Wife's connection is about 120mbps download
    Looking over at her screen now and it's running really sharp, much better than it was on my system. She has a better connection to the router with a 5.0 ghz wifi connection (mine is just 2.4 ghz). No input lag and her stream quality is perfect, looks like she is running it right off her computer (which wouldn't be possible frankly as her video card is cheap and old). She has only had one little 1 second hiccup in about an hour's playtime, asides from that it has been perfect.

    We are both incredibly impressed. If my connection was as good as hers I'd probably stream it too but since i already own the PS4 copy anyway I'll stick to that since it's sharper and clearer than what I was looking at in my stream.

    One last note: She tried to stream her gameplay to Twitch, as soon as she did that her stream was terrible, tons of lag and stuttering. I guess that was too much to hope for haha! She stopped the twitch stream and the gameplay is back to being smooth and crisp.Edited 1 weeks ago by camchow
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  • Avatar for SuperShinobi #2 SuperShinobi 7 days ago
    PS5 will still play any game better locally and with better image quality, so why would you choose streaming instead? Streaming games is more like a nightmare for me, where at any random time your connection can suddenly get interrupted and you'll get kicked out of the game and possibly even lose progress. Local play on the other hand is rock-solid stable and you can just enjoy the game without any worries at all.

    So you can stream AAA games to some high-end $1000 4G or 5G smartphone now? Well, I'm sure these $1000 phone-owning people can then also easily afford a $450 next-gen console that plays games better and comes with a proper controller too.

    Spotify may have replaced my CD collection and Netflix may have somewhat replaced my Blu-Ray movie collection, but streaming games is another matter. I don't see it as a realistic alternative to getting a next-gen console for anyone who loves video games.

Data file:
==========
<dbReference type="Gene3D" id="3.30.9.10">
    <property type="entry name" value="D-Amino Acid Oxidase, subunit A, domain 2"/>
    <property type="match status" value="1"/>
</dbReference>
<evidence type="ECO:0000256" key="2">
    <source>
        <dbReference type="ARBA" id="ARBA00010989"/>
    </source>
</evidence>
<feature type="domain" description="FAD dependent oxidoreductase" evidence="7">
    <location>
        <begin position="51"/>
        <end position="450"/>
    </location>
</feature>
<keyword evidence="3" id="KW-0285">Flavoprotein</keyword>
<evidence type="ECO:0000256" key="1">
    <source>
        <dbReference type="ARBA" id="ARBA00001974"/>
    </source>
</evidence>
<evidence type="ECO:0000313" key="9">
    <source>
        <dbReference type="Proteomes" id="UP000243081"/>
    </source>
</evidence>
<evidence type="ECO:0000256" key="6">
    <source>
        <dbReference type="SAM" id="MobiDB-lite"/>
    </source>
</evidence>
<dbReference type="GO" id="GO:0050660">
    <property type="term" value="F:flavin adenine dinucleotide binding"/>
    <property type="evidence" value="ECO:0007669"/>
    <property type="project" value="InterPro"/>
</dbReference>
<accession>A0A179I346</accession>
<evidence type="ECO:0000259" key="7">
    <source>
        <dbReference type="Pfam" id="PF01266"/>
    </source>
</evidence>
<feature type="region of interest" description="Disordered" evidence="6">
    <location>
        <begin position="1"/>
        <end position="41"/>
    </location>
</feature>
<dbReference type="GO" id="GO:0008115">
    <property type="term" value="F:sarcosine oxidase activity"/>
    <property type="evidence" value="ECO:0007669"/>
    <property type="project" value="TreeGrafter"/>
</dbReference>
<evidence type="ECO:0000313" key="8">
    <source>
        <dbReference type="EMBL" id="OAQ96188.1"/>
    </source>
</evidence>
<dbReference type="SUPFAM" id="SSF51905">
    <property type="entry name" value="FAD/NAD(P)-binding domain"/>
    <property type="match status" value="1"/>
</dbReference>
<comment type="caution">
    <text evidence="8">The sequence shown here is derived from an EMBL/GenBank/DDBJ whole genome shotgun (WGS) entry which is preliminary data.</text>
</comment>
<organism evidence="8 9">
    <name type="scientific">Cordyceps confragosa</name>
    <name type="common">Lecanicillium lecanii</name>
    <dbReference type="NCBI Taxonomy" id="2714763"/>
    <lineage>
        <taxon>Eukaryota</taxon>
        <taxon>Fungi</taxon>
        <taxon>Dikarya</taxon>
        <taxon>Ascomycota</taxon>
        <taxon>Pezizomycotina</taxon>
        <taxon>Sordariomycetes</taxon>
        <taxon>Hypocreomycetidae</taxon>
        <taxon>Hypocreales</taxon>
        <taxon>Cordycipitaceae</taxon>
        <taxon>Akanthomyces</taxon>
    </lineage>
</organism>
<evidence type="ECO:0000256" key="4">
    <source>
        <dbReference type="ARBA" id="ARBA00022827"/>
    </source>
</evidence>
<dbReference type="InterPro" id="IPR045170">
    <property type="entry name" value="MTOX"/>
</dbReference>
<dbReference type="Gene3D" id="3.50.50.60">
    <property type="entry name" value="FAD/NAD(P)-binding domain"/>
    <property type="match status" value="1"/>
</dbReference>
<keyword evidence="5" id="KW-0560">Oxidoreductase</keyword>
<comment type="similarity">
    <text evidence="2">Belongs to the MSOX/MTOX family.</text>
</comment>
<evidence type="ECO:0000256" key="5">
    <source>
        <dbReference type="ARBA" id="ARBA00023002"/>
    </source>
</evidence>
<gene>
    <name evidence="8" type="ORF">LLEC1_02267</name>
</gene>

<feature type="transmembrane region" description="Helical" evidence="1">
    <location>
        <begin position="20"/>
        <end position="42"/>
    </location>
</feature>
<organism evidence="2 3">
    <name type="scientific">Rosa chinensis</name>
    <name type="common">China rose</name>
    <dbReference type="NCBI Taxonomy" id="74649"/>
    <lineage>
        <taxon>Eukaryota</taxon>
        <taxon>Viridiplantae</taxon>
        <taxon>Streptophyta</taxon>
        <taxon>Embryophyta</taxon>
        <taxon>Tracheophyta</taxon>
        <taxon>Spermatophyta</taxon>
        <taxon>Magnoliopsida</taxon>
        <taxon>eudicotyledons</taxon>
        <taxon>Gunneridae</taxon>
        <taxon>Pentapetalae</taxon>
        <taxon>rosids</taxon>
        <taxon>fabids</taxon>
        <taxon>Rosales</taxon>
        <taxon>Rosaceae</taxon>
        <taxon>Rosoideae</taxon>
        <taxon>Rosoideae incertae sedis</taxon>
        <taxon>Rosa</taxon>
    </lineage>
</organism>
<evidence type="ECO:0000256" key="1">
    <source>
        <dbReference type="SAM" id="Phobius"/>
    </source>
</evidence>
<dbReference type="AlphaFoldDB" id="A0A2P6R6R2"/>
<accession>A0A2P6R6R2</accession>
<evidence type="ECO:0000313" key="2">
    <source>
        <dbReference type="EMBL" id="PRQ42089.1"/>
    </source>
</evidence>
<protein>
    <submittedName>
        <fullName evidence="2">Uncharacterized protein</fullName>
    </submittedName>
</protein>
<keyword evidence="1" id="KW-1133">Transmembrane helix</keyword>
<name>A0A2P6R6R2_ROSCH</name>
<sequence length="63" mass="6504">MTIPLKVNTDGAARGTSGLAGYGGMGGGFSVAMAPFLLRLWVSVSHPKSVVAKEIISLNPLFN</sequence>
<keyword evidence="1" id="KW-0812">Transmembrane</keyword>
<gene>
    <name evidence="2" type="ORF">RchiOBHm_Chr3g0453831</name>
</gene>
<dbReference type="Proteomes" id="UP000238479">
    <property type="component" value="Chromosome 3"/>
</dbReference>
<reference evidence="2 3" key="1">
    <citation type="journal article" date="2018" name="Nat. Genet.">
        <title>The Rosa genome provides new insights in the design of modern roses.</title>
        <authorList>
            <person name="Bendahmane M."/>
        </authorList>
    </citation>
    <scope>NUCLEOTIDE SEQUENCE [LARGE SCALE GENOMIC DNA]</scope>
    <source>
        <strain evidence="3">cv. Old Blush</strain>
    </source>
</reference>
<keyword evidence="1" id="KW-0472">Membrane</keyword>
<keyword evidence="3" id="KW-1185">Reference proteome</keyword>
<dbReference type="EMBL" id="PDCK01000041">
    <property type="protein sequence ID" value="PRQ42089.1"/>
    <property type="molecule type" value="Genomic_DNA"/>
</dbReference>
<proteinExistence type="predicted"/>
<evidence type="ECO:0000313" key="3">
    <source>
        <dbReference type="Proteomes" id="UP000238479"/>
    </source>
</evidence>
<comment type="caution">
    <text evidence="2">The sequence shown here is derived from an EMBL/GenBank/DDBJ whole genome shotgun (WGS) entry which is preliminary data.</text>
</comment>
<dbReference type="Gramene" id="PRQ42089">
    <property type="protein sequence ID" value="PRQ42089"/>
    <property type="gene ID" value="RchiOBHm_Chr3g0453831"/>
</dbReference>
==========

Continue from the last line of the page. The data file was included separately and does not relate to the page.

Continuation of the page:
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  • Avatar for camchow #3 camchow 7 days ago
    I just want to update since my first post. Twiddled around with my wifi adapter antenna and got my internet speed up to 80 MBS. Idk I'm no adapter pro, but whatever. Anyway, tried it again at that speed and guy, oh my god, I am seriously blown away. Idk why just that little boost did it but now it's as clear as if I were playing a game locally. I played it for an hour and didn't have a single hiccup or downgrade in the stream, 1080p the whole time.

    What's more the loading time is leaps and bounds better than my base PS4. From loading into scenes or even just canceling out of the the hawk. On the PS4 if you fly your little hawk too far when you cancel out and return to your player the PS4 goes black for a bit and the loading symbol pops up for a few seconds, on the stream it's just instant. I'm sold. I'll keep playing on the stream for now and see how it goes but if it continues that performance I had for the last hour then yeah, streaming is the future and I'm ready for it.
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  • Avatar for docexe #4 docexe 7 days ago
    I can picture streaming being the future of gaming, but as I have mentioned before, given the issues with the ISPs and broadband availability in many parts of the world (including the US), I'm skeptical that future will come to pass anytime soon.

    It's a similar situation to VR: The technology might be impressive and you can see the practical applications to improve the gaming experience, but the barriers of entry might still be too high for most consumers for it to reach critical mass, at least in the short term.